If you are thinking of buying a property with someone else, whether friend or family, you will need to know the difference between tenants in common and joint tenancy and which one is best for you.
This means each party has equal ownership of the whole property. There is a limit of 4 people that can be involved in this type of arrangement. On death, the property is immediately transferred to the surviving party.
Tenants in Common
This is a bit different as all parties have equal rights but perhaps a different proportion. For example, one party might have a 60% interest, while the other has 40% depending on how the deposit was split and who pays the larger share of the mortgage. When this type of arrangement is desired, a document known as a Deed of Trust must be drawn up. This sets out, in legal and binding terms, what share of the property belongs to whom. For more information on a Deed of Trust, visit Sam Conveyancing.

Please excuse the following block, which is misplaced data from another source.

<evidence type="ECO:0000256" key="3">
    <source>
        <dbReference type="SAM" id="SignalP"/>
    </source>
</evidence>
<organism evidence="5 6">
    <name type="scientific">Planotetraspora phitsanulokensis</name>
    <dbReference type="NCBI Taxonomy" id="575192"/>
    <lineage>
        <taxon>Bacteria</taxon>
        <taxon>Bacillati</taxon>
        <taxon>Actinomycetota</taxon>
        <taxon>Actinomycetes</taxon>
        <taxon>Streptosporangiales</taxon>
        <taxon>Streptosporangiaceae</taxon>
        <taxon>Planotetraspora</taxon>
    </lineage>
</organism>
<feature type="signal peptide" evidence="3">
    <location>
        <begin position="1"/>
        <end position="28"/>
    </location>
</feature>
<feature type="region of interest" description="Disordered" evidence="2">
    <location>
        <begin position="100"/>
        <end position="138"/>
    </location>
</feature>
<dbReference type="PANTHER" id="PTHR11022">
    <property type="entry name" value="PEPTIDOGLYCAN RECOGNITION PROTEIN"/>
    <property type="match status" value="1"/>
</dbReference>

There are advantages and disadvantages to either arrangement. Joint tenancy tends to suit married couples well as in the event of death, the property immediately goes to the spouse. However, for couples who may have children from previous relationships, a Tenants in Common arrangement might be preferable so children can benefit from a share of the property. Whichever one you choose should suit your individual circumstances.